This is the 3rd post in a series on Jimmy Fallon’s Millennial methods. See all of ’em here.
One of the clearest, most obvious (jarring?) surprises about Jimmy Fallon’s version of Late Night is his use of active “guest experiences.”
From the first night, in which he had Robert DeNiro dressed up like an astronaut for a goofy little skit, Fallon stands out in this one aspect perhaps more than any other. While his fellow late night talkers certainly venture “supra-interview” with guests on occasion (such as in Conan’s “In the Year 2000” recurring piece), it’s a rare treat – not the modus operandi.
But with Jimmy Fallon, it’s clearly the M.O., and the guests are surprisingly cooperative. Jimmy playing Tiger Woods in Wii Golf on the streets of NYC, Drew Barrymore licking a bowling ball for $10, Cameron Diaz snuggling with 48 bunnies in a hammock to set a world record, Jimmy competing with Serena Williams (and Betty White) in beer pong… The list of surprising “celebrexperiences” goes on and on through Fallon’s four months.
And that’s not all! The studio audience participates, too, at a new – and more genuine – level. Letterman’s “Stupid Pet [or Human] Tricks” is participation by “normal people” – but it’s tightly-controlled, prepared participation. Meanwhile, Dave’s into-the-audience excursions (like Conan’s or Jay’s) really just use audience members as props for written jokes. Fallon, meanwhile, makes use of audience members in all sorts of ways – sometimes as “props,” certainly, but plenty of times as true “participants” in goofy games or semi-sketches. And it’s telling that they often come right on stage to “star” in this way.
This is all another way Fallon’s approach is textbook when it comes to reaching a Millennial audience: it’s full of participatory experience. (In one rerun I saw last week, ridiculous activities involving the whole audience were indeed aptly titled, “Shared Experiences.”)
A single segment of the new Late Night might turn out to be “just an interview,” sure. But we never really know what’s coming, and there’s a good chance by the time the hour is up that we home viewers have vicariously enjoyed a good romp, a happy contest, or some other sort of larger-than-interview experience.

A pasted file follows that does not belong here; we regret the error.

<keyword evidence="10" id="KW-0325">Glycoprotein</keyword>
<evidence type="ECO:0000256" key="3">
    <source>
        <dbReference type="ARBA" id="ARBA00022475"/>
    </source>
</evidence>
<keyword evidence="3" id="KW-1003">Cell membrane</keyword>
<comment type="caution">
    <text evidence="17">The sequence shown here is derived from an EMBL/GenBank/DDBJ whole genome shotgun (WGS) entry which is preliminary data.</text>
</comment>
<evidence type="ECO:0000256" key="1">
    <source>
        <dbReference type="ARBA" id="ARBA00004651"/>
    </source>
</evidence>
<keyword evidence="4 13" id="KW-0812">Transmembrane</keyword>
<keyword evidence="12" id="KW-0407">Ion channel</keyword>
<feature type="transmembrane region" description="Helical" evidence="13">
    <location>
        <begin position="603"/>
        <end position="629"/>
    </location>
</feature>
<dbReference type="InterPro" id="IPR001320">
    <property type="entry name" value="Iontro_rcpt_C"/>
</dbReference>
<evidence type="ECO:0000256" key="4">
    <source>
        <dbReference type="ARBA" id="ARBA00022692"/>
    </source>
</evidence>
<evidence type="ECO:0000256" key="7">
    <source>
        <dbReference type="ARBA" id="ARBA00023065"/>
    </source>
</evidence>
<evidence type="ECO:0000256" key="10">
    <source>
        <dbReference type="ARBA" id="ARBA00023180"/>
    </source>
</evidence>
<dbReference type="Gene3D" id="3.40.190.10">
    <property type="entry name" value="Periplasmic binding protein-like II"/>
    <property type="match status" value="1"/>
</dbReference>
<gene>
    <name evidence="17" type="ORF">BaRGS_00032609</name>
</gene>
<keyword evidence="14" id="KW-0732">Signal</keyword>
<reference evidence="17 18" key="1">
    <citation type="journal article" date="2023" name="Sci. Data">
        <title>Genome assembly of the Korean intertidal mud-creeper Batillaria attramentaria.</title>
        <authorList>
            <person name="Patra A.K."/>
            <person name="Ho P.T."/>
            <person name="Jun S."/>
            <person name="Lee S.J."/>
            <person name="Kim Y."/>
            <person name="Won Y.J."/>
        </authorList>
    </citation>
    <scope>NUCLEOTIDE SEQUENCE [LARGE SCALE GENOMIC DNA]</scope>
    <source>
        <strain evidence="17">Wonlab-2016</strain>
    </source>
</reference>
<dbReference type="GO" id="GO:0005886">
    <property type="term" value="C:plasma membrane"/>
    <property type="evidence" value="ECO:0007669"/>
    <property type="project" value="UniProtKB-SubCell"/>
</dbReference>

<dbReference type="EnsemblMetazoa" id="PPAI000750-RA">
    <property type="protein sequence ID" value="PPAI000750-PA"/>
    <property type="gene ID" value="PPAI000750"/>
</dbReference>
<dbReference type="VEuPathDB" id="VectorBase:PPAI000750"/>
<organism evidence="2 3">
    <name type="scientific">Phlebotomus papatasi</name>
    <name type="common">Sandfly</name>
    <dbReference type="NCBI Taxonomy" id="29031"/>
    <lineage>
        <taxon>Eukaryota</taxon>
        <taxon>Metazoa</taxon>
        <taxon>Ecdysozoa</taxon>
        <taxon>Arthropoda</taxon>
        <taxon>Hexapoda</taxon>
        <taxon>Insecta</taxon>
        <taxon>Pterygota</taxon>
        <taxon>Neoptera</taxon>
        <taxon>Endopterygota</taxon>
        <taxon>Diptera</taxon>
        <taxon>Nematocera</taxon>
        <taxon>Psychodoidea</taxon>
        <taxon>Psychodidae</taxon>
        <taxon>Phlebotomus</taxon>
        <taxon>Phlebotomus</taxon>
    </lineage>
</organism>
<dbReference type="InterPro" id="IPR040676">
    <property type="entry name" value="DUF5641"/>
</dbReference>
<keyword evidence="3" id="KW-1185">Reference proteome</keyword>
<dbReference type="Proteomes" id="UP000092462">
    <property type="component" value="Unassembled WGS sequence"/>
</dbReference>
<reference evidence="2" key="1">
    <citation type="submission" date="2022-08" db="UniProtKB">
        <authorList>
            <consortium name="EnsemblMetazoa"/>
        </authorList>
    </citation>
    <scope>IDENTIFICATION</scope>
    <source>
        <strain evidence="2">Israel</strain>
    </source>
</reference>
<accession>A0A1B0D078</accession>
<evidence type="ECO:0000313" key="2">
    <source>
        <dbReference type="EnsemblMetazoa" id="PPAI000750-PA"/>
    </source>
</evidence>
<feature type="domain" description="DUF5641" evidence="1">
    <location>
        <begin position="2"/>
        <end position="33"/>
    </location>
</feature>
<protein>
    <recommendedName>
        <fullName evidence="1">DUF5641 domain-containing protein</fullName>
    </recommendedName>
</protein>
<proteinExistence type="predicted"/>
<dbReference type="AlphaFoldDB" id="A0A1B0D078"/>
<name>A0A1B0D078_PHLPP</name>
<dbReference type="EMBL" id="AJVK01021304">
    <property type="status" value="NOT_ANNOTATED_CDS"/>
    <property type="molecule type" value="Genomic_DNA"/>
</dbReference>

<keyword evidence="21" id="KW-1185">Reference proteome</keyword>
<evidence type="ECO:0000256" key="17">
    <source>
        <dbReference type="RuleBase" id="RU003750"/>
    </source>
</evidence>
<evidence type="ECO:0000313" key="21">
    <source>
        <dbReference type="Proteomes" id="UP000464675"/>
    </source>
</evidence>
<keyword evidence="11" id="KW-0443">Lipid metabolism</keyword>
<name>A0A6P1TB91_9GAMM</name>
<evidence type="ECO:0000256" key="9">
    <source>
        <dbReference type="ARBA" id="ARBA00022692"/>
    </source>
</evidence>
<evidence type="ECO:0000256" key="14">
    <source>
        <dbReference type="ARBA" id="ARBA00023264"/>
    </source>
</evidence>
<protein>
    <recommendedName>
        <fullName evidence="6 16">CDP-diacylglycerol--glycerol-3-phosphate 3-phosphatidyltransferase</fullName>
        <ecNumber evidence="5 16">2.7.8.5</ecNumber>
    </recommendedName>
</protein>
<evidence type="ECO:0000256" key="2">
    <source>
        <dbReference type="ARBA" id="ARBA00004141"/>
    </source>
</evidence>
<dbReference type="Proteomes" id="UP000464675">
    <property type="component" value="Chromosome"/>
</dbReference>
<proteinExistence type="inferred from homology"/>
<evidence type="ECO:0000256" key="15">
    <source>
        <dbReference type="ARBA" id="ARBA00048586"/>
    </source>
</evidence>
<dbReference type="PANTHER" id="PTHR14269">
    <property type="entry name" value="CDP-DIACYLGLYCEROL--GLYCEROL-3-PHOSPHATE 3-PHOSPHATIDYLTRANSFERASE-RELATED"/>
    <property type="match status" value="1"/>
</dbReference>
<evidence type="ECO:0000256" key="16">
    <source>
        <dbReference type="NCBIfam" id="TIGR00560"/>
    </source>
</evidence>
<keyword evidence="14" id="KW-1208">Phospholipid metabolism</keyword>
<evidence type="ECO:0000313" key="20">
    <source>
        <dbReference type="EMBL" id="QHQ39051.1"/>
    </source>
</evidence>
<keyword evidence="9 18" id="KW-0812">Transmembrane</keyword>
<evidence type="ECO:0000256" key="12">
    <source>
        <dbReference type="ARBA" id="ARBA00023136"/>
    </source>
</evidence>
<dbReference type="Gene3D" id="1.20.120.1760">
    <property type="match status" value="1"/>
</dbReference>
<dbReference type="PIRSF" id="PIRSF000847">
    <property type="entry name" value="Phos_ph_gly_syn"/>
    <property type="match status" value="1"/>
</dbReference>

And that’s one important note: I don’t know that the home audience has to be participating to enjoy the “participatory experience” factor. (You wouldn’t think watching a “Shared Experience” would be enjoyable, but it kinda was.) And there are plenty of chances for true home participation, too, through web content and Twittering and probably other things I haven’t noticed yet.
Troy Patterson of Slate summed it up nicely after only Fallon’s first episode:
Evidence suggests that Late Night With Jimmy Fallon is not a normal talk show—or even an abnormal talk show in the self-ironic tradition Letterman pioneered—but a mutant multimedia experience, part chatfest and part reality show. It is an R&D attempt to reinvent the format for the way we live now (as perceived by a network generally agreed to have no idea what it is doing but—anything’s possible—may even be on to something). This involves hyperactive interactivity and abundant oversharing.
(That “abundant oversharing” is part of what I wrote about last time: Fallon’s use of authenticity.)
So this is another way Late Night with Jimmy Fallon offers us tips on ministry to Millennials. This doesn’t mean (necessarily) that last decade’s youth group games are next decade’s church service experiences. But if we want to reflect our audience and connect with our audience, creating “participatory experiences” (involving them or us) is one available way. Some of these experiences will be fellowshippy, some will be learning moments. All can be memorable.
And if you need ideas for this, just watch a little Late Night. (You won’t have to watch for long.)
For the other posts about Gen Y and Jimmy Fallon, click here.
To see some of Late Night’s participatory experiences involving the studio audience, there’s actually a helpful list at Wikipedia.
And obviously, I’m not condoning beer pong. C’mon.